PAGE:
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HomePoliticsIndia2017 was a great year, say publishers

2017 was a great year, say publishers

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New Delhi: For publishers in India, 2017 was a great year an amazing range of books, new imprints, rewards and recognitions and prized acquisitions.

The year saw numerous autobiographies and biographies, and books related to business, commercial and mass market fiction, besides literary fiction, sports, self help, chik-lit and culinary works. There were a number of works by new and little-known authors too.

Penguin celebrated its 30th anniversary in India and HarperCollins India its 25th year. Bloomsbury India marked five years of its launch and the quarterly The Equator Line magazine completed five years.

“We had a great year at HarperCollins. It was our 25th anniversary year and was really special. We celebrated the occasion with newly designed special editions of our 25 most iconic titles, launched an imprint for business books Harper Business,” says HarperCollins India CEO Ananth Padmanabhan.

“At Palimpsest, we look back on 2017 with satisfaction particularly for three books we put on our list: Sophie Judah’s ‘Victory Tea Estate’, Balraj Khanna’s iconic Partition narrative ‘Line of Blood’, and ‘Demonetization in the Detail’, a collection of essays edited by veteran journalist H K Dua,” says Bhaskar Roy, CEO of Palimpsest Publishers.

Hemali Sodhi, senior vice president (marketing) and publisher (children’s) at Penguin Random House India, terms 2017 as an extraordinary year.

“We celebrated Penguin’s 30th anniversary in India. To mark the occasion, we published special collector’s editions across both the adult and children’s divisions. Beautifully designed, the 30 books in the adult list and 10 books in the children’s list featured some of our most beloved and popular titles published over the last 30 years. We also celebrated the 30th anniversary through the year with some very innovative and fun initiatives and campaigns,” she says.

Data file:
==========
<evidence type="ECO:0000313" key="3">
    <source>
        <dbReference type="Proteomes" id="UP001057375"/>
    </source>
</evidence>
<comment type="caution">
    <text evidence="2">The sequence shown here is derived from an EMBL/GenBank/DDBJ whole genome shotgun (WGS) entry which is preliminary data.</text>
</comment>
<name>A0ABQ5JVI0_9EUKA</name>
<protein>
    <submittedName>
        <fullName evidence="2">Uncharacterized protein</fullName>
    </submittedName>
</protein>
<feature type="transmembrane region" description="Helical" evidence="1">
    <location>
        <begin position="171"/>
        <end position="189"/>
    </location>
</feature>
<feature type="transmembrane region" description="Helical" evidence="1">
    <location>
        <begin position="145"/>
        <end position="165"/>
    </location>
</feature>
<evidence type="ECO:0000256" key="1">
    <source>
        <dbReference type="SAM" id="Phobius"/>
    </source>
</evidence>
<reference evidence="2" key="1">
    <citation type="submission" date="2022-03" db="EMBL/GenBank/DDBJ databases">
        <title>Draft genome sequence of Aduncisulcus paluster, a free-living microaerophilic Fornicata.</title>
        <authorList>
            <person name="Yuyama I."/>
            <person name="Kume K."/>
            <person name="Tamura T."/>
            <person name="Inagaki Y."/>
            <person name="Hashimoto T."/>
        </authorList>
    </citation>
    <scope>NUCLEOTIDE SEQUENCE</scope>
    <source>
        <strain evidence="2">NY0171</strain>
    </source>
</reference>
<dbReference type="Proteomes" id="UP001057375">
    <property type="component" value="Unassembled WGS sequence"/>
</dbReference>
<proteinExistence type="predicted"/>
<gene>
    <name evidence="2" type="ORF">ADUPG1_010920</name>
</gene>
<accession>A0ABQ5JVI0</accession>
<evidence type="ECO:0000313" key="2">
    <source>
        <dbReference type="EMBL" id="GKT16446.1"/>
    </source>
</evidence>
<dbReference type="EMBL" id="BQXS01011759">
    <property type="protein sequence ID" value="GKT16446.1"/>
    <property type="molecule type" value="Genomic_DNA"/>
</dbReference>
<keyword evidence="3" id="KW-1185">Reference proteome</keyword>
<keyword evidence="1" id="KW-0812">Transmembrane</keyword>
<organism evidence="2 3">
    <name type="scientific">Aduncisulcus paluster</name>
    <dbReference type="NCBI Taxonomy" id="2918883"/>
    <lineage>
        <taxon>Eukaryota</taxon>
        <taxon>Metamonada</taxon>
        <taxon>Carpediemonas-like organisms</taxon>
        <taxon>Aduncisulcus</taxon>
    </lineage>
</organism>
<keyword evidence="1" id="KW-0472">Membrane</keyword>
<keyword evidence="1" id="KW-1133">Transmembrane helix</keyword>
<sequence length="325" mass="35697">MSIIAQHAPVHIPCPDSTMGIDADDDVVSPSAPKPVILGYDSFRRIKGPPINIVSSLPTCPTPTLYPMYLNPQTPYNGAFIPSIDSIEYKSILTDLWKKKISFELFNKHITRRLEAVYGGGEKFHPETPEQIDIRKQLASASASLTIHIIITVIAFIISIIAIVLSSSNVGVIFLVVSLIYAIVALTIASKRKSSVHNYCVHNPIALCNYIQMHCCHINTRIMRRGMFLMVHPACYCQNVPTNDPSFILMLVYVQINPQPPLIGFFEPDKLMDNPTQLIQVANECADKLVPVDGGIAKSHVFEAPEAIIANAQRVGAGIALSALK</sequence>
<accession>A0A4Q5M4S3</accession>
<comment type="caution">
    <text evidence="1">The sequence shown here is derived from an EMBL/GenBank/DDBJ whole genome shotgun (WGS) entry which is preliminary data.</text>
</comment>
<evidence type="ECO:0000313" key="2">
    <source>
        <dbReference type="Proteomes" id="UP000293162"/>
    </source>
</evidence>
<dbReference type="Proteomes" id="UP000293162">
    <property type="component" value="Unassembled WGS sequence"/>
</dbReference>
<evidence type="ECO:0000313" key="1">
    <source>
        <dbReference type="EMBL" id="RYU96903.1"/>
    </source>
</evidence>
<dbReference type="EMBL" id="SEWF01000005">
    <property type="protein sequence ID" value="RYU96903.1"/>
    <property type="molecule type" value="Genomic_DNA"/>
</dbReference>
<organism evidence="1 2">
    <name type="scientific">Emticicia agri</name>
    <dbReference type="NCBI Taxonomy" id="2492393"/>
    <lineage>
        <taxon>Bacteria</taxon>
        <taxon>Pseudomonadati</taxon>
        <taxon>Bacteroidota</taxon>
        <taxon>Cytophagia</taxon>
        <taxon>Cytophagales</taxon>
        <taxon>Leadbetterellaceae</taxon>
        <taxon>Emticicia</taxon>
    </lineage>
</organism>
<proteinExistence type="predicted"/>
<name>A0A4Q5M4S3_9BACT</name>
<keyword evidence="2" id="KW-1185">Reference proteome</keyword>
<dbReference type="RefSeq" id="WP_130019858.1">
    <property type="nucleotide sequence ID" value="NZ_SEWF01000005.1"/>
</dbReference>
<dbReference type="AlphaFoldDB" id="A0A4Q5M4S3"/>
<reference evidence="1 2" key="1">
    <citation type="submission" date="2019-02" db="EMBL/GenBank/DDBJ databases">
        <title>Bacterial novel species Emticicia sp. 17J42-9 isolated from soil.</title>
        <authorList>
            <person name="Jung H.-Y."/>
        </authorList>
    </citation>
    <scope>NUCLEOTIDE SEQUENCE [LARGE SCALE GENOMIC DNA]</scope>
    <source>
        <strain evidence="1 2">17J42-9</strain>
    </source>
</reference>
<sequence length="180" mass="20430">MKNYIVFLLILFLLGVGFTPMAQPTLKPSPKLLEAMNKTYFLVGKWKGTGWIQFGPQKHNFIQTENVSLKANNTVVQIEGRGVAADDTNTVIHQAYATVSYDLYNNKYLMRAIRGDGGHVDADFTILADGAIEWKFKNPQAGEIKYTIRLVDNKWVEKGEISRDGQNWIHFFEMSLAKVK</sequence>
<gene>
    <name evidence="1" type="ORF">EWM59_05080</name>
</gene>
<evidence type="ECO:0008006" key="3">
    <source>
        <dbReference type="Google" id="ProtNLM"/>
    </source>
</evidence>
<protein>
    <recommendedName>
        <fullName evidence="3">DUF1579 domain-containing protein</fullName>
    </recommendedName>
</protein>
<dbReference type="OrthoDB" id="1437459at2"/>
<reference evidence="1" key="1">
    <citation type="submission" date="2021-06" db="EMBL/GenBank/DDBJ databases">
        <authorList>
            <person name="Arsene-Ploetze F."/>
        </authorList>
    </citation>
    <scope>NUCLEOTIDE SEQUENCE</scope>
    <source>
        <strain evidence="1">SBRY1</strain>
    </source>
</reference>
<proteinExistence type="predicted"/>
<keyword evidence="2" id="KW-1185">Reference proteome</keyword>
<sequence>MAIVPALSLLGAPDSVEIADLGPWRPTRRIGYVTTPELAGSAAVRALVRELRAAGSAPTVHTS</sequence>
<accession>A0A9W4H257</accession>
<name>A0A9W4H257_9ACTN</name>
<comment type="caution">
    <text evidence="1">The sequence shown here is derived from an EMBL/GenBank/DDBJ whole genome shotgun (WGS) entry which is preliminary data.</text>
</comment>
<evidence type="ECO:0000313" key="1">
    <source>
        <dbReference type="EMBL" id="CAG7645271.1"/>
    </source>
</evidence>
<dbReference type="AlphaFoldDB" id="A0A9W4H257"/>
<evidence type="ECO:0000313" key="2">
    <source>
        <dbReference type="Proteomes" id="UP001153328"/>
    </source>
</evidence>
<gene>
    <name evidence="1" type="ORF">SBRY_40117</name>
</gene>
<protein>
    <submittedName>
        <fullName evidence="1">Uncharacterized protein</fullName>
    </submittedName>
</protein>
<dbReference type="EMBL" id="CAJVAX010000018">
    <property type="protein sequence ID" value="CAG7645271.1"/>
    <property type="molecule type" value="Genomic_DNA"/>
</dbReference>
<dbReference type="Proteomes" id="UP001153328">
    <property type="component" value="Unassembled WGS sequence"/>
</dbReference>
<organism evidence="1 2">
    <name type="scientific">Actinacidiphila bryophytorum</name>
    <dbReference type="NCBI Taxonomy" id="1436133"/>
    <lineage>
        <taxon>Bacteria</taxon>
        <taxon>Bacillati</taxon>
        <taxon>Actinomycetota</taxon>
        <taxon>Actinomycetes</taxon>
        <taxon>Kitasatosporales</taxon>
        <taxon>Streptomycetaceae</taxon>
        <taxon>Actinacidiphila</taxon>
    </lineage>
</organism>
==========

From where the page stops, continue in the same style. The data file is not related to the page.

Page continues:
According to Bloomsbury Publishing India Vice President (Sales & Marketing) Yogesh Sharma, 2017 was the best since Bloomsbury was launched five years ago in India.

“Our local publishing expanded significantly on the back of critically acclaimed books such as ‘The Epic City: The World on the Streets of Calcutta‘ by Kushanava Choudhury, The Windfall‘ by Diksha Basu, ‘Who Me, Poor?: How India’s Youth are Living in Urban Poverty to Make it Big‘ by Gayatri Jayaraman, and ‘Purveyors of Destiny: A Cultural Biography of the Indian Railways‘ by Arup K Chatterjee, among others,” he says.

“Both our trade and academic businesses including the digital collections grew as we strengthened our presence in sales and marketing. We grew by a record 32% outstripping the industry average by far,” Sharma says.

According to Oxford University Press-India Managing Director Sivaramakrishnan V, the focus of OUP in 2017 was achieving learning outcomes, technology adopted quickly and content rewritten and redesigned to adapt to a variety of emerging media.

Among the highlights of Pan Macmillan India’s publishing list in 2017 were the 10th anniversary edition of Ramachandra Guha’s India After Gandhi; Awaken, the first book of Ashok Banker’s Shakti trilogy; The Demon of Cawnpore by Jules Verne; The Party Worker by Omar Shahid Hamid; Chhimi Tenduf-La’s Loyal Stalkers; Mrs C Remembers by Himanjali Sankar; and Boy of and Earth by Sami Shah.

PTI

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